Having spent about seven hours trying to take the thing out of its case, here's what I found out:
There's a screw! On the back side with the rubber feet, towards the bottom of the bottom-left foot (next to the FCC and “Power: 3.3V 2A” sticker) is a small Philips-head screw.
The rest of the case is held by plastic tabs. They come apart with some force, but be gentle: the plastic feels weak.
Once the back cover is off, you're almost there. There's two screws that hold the PCB on, also Philips-head. The sticker on the side holds down the ethernet ports, so it must (sadly) be removed. Also, don't forget to disconnect the external antenna connector by removing the nut, and then the antenna selector switch by just pulling it out of the board.
Smile and be happy.
→ port.serial general information about the serial port, serial port cable, etc.
How to connect to the Serial Port of this specific device:
→ port.jtag general information about the JTAG port, JTAG cable, etc.
JTAG port on WRT54GC v3 could be the unpopulated 12 solder-point group labeled JP1.
How to connect to the JTAG Port of this specific device:
| | P
| | O
| | R
|1 _ 16 | T
| | |<--JTAG | S
| |_| Solder Pads |
|8 9 |
1 -> GND
10 -> RST
11 -> TDI
12 -> TMS
13 -> TCK
15 -> TDO
INSERT BOOTLOG HERE
More stuff about the router:
The chip that's unrecognizable in the FCC photos has been identified as Macronix FLASH, 8MB. See the full PDF at here (PDF). Very detailed. Thank you, Macronix. Now if only you were easier to find… P.S. Thanks to for ID'ing manufacturer.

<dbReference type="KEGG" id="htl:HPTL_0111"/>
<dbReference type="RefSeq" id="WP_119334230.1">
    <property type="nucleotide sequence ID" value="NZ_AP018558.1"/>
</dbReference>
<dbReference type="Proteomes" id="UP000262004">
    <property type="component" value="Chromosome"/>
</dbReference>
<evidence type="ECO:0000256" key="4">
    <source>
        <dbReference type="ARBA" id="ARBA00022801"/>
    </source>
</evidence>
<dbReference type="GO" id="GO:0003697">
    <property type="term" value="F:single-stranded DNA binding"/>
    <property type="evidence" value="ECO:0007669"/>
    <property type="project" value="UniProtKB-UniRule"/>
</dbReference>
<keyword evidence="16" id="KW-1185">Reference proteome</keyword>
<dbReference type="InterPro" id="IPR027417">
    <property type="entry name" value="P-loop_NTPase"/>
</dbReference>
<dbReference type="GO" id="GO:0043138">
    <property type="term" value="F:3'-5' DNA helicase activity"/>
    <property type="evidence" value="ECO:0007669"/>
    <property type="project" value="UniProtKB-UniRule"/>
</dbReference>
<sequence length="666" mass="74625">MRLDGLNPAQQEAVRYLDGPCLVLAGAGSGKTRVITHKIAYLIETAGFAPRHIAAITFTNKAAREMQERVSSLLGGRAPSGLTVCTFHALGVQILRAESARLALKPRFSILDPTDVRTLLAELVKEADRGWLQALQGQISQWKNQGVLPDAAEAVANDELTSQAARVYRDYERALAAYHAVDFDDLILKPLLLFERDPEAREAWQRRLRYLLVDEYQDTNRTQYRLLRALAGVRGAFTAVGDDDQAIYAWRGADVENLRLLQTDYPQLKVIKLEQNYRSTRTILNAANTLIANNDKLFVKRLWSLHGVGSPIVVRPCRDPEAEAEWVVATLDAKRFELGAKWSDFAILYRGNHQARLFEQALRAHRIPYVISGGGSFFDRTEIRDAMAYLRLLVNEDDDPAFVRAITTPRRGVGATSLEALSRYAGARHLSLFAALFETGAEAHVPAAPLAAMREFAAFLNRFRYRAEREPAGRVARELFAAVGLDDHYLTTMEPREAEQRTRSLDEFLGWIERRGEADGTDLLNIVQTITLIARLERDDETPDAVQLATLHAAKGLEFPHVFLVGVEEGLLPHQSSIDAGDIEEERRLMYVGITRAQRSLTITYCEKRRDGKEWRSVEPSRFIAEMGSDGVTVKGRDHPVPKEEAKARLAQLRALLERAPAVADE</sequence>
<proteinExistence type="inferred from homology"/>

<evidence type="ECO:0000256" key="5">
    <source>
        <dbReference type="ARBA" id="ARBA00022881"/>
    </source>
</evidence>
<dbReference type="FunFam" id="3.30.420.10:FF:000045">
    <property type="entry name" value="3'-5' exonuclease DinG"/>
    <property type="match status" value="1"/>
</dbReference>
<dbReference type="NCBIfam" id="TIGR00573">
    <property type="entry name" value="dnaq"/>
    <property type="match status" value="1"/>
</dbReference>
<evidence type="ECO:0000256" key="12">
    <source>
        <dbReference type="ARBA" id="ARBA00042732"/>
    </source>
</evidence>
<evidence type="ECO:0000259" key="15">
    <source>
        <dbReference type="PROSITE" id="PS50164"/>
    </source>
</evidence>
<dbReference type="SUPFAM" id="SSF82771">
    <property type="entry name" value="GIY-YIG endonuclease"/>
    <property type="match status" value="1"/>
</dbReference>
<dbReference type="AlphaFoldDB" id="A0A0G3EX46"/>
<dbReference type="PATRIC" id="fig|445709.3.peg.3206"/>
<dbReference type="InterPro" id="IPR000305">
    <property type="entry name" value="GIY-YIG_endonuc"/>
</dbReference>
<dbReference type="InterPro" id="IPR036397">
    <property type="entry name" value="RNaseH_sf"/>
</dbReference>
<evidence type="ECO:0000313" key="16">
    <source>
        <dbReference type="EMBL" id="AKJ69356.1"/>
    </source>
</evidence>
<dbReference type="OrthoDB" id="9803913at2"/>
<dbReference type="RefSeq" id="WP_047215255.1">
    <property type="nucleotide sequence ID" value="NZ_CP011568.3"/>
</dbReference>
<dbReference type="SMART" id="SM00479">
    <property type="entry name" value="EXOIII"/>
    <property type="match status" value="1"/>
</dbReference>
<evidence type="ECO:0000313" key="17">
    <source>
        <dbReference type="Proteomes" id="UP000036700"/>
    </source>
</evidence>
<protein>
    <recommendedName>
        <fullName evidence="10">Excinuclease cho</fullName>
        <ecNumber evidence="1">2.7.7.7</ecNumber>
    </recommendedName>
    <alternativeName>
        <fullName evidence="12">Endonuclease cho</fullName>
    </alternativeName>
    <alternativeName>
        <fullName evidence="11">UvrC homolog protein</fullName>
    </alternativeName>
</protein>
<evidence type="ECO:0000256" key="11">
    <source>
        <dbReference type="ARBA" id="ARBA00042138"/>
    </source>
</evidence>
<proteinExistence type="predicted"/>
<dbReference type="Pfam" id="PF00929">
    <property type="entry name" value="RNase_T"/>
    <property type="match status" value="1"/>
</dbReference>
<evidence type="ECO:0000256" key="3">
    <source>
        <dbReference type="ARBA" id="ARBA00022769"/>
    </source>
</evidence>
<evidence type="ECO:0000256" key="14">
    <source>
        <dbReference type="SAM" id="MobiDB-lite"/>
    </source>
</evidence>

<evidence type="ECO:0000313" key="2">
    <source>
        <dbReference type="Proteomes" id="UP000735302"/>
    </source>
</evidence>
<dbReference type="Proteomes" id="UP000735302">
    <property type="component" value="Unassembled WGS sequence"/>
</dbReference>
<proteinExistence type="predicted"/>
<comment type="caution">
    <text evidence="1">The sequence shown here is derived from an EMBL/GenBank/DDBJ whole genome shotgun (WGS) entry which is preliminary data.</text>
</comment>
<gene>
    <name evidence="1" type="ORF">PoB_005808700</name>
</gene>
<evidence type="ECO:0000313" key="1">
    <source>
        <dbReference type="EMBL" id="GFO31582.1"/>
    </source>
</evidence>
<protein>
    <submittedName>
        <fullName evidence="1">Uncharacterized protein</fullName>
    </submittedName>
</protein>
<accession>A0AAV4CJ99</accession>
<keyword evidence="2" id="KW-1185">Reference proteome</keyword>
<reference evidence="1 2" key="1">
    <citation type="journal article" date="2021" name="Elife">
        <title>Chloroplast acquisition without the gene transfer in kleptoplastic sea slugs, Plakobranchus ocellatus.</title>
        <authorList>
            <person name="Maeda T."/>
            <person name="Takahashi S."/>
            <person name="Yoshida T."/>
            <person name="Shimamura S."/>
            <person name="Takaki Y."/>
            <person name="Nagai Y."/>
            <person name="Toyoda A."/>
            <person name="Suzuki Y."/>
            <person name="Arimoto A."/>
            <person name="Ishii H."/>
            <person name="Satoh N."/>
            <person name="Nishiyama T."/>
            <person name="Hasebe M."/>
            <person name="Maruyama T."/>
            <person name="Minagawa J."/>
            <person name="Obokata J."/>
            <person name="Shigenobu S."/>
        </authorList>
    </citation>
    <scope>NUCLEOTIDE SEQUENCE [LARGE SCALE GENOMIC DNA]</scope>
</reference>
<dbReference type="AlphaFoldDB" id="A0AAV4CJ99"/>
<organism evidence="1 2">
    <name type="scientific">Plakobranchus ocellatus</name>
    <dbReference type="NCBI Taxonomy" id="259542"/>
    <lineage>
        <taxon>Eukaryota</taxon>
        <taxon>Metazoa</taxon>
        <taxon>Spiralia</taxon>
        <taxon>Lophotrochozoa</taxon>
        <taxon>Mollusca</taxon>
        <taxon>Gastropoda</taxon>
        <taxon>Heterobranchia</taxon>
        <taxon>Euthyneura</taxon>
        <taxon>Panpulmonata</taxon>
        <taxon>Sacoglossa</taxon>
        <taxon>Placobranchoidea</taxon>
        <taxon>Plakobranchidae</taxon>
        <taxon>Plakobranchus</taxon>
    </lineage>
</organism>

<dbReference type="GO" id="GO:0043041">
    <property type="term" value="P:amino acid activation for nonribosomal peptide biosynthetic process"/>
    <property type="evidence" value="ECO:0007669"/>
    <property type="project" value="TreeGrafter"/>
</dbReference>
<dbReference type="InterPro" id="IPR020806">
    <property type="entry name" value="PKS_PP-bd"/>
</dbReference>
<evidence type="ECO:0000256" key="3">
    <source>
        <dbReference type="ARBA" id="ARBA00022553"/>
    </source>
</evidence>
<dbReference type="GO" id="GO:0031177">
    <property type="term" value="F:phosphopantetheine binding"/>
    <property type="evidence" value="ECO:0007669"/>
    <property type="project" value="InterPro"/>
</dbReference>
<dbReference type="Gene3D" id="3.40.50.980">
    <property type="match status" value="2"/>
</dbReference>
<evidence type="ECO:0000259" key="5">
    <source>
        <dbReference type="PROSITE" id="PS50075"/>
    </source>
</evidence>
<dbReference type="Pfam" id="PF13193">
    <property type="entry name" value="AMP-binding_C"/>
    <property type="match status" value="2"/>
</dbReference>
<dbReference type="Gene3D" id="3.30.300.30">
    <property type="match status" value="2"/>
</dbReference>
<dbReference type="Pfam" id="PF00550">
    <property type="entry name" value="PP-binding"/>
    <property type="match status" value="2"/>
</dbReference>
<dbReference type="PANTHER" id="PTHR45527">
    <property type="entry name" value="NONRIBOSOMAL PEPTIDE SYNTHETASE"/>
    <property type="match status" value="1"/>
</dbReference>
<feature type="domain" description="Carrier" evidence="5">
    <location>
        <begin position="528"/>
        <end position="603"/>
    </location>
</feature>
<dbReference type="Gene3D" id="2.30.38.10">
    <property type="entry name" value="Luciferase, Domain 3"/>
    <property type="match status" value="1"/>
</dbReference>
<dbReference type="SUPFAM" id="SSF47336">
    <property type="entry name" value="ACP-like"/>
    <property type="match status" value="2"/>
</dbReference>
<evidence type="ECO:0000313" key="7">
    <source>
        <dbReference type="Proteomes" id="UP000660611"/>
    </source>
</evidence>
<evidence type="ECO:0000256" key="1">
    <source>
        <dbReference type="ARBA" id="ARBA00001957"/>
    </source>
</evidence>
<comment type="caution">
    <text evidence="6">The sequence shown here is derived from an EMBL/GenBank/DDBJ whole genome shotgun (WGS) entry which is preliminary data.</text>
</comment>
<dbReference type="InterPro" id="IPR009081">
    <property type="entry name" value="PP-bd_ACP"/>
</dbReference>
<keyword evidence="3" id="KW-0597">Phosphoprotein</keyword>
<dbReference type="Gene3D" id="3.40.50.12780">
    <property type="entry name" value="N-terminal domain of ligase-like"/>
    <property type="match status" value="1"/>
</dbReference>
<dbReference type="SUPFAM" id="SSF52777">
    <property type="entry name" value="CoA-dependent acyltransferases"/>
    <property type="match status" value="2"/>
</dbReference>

The power LED actually has two LEDs in one package: an orange and a green.
There doesn't appear to be JTAG, but there is a solderpad area. I'll test it for serial, but for now is classified as “unknown”. Pin 11 seems to have some plusing output by the piezo buzzer test. I'll dig up some MAX233's and see what it says.
I really like this device: it's small and uses only 3.3v. I'd really love to get OpenWrt on it, possibly for a future version of my Wifi Car. Any takers? The router is quite cheap at $39 (i got it for $29 on Black Friday), but at that price, most users would opt for other, fully supported, routers.
Little test :
chtitux@localhost ~/src $ nmap 192.168.2.1 -p 80 -A
Starting Nmap 4.01 ( http://www.insecure.org/nmap/ ) at 2006-06-10 19:15 CEST
Interesting ports on 192.168.2.1:
PORT STATE SERVICE VERSION
80/tcp open http?
1 service unrecognized despite returning data. If you know the service/version, please submit the following fingerprint at http://www.insecure.org/cgi-bin/servicefp-submit.cgi :
Is it linux-based? Unfortunately, no. The device runs eCos, an tiny embedded RTOS. It's returning part of your User-Agent message, or some other message that identifies the host OS type of the originating message. All it tells us is that your computer is i686-pc-linux-gnu, but tells us nothing of the router.
The WRT54GC is based on the Sercomm IP806SM reference design, which is same platform as the Airlink101 AR315W, Alloy WRT2454AP, and Hawking HWR54G (Rev. M).
The unit comes with an internal antenna. It's possible to add an external antenna via the R-SMA plug. There seems to be a mechanical switch that gets (de-)activated when you open the tap of the external antenna port.